Doct. That Christ's tender care of his mother, even in the time 
    of his greatest distress; is an excellent pattern for all 
    gracious children to the end of the world. 
    "There are three great foundations, or bonds of relations, on 
which all family government depends." Husbands and wives, parents 
and children, masters and servants. The Lord has planted in the 
souls of men, affections suitable to these relations, and to his 
people he has given grace to regulate those affections, appointed 
duties to exercise those graces, and seasons to discharge those 
duties. So that, as in the motion of a wheel every spoke takes its 
turn, and bears its stress; in like manner, in the whole round of a 
Christian's conversation, every affection, grace, and duty, at one 
season or other, comes to be exercised. 
    But yet grace has not so far prevailed in the sanctification of 
any man's affections, but that there will be excesses or defects in 
the exercise of them towards our relations; yea, and in this the 
most eminent saints have been eminently defective. But the pattern I 
set before you this day, is a perfect pattern. As the church finds 
him the best of husbands, so to his parents he was the best of sons; 
"and being the best, and most perfect, is therefore the rule and 
measure of all others." Christ knew how those corruptions we draw 
from our parents are returned in their bitter fruits upon them 
again, to the wounding of their very hearts; and therefore it 
pleased him to commend obedience and love to parents, in his own 
example to us. 
    It was anciently a proverb among the heathen, in sole Sparta, 
expedite senescere. It is good to be an old man, or women, only in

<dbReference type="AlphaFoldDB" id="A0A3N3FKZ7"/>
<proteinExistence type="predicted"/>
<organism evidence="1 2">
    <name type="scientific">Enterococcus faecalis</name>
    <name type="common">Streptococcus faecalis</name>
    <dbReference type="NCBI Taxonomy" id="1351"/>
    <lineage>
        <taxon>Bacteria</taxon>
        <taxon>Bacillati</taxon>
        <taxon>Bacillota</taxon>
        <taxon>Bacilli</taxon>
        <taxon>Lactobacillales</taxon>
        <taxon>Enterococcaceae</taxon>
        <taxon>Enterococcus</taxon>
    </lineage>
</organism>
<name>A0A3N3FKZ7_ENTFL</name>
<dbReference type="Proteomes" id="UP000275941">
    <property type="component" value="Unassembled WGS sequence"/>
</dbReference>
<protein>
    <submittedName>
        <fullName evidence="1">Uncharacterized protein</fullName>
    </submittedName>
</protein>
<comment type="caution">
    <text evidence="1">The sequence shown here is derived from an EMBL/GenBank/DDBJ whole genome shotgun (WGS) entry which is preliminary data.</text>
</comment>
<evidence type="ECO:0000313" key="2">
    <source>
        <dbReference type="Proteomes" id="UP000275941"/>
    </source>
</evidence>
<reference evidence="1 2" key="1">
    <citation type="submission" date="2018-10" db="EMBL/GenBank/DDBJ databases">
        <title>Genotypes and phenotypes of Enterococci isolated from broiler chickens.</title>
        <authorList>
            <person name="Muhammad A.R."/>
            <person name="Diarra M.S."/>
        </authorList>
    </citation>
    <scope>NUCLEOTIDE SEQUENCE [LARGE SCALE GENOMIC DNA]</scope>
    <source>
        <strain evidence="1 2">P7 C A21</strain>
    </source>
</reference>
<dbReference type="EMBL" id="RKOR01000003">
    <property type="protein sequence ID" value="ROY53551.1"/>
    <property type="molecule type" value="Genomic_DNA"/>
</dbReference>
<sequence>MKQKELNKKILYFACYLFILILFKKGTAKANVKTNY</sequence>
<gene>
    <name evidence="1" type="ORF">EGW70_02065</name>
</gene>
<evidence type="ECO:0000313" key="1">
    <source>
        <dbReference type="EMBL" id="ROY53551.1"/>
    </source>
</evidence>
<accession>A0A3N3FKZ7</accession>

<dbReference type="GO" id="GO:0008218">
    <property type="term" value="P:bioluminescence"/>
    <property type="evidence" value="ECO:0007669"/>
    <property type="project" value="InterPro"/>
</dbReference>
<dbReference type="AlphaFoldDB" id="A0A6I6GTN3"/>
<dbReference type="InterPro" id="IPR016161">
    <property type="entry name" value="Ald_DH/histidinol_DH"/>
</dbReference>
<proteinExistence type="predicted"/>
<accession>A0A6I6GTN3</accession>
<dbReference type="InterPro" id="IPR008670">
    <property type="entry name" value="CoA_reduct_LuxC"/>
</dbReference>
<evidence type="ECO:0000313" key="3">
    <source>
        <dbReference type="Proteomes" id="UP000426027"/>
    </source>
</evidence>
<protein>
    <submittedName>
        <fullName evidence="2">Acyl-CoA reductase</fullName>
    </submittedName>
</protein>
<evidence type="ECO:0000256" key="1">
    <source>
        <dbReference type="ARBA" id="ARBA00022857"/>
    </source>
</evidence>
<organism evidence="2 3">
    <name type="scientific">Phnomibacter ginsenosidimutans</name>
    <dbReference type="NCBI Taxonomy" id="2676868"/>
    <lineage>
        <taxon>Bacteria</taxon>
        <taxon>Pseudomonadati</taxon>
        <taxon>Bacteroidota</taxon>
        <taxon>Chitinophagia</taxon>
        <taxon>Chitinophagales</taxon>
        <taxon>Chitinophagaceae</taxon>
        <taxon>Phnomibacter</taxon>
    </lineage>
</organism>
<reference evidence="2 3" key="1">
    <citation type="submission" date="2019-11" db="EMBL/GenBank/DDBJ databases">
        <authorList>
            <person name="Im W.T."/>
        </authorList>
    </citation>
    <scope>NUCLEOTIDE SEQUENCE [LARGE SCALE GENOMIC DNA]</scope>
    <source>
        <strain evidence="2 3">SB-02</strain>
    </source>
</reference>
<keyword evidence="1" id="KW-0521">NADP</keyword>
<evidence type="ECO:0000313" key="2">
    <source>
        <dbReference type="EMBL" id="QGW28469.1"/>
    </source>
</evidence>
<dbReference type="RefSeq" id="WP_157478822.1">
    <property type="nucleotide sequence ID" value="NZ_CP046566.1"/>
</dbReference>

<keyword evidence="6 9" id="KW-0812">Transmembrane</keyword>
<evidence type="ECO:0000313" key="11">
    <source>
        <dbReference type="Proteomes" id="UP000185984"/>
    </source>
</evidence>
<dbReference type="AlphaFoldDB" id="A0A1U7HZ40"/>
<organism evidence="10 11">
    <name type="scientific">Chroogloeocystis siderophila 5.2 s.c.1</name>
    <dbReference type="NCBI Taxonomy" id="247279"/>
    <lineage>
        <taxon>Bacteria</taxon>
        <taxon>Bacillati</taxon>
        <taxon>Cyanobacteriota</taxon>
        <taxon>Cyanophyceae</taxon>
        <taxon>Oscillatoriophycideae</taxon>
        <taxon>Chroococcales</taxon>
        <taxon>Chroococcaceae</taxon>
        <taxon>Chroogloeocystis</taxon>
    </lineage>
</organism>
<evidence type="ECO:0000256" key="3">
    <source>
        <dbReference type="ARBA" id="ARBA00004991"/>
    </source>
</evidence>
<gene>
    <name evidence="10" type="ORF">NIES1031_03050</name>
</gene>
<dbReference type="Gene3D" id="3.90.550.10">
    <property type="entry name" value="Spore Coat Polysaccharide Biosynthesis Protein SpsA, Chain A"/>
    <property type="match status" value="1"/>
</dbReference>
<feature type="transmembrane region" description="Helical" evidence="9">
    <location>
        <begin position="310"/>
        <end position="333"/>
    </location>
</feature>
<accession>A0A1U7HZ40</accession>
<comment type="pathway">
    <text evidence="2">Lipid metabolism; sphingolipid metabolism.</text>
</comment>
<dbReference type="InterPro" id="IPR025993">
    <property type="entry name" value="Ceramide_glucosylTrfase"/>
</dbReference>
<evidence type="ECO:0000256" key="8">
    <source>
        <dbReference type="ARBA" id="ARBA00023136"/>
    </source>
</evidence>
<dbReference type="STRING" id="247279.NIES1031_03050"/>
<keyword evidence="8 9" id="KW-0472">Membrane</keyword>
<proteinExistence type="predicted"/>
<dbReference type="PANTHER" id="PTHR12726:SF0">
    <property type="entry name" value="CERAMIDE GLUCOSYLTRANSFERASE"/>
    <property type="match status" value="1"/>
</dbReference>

Sparta. The ground of it was the strict laws that were among the 
Spartans, to punish the rebellions and disobedience of children to 
their aged parents. And shall it not be good to be an old father and 
mother in England, where the gospel of Christ is preached, and such 
an argument as this now set before you urge; an argument which the 
Heathen world was never acquainted with? Shall parents here be 
forced to complain with the eagle in the fable, that they are 
smitten to the heart, by an arrow winged with their own feathers? 
Or, as a tree cleft in pieces by the wedges that were made of its 
own body? God forbid. 
    To prevent such sad occasions of complaints as these, I desire 
all that sustain the relation of children, into whose hands 
providence shall cast this discourse, seriously to ponder this 
example of Christ, proposed for their imitation in this point. 
Wherein we shall first consider what duties belong to the relation 
of children: secondly, how Christ's example enforces those duties, 
and then suitably apply it. 
    First, Let us examine what duties pertain to the relation of 
children, and they are as truly, as commonly branched out into the 
following particulars. 
    First, Fear and reverence are due from children to their 
parents, by the express command of God, Lev. 19: 3. Ye shall fear 
every man his mother and his father. The Holy Ghost purposely 
inverts the order, and puts the mother first, because she, by reason 
of her blandishments, and fond indulgence, is most subject to the 
irreverence and contempt of children. God has clothed parents with 
his authority. They are intrusted by God with them, and are 
accountable to him for the souls and bodies of their children; and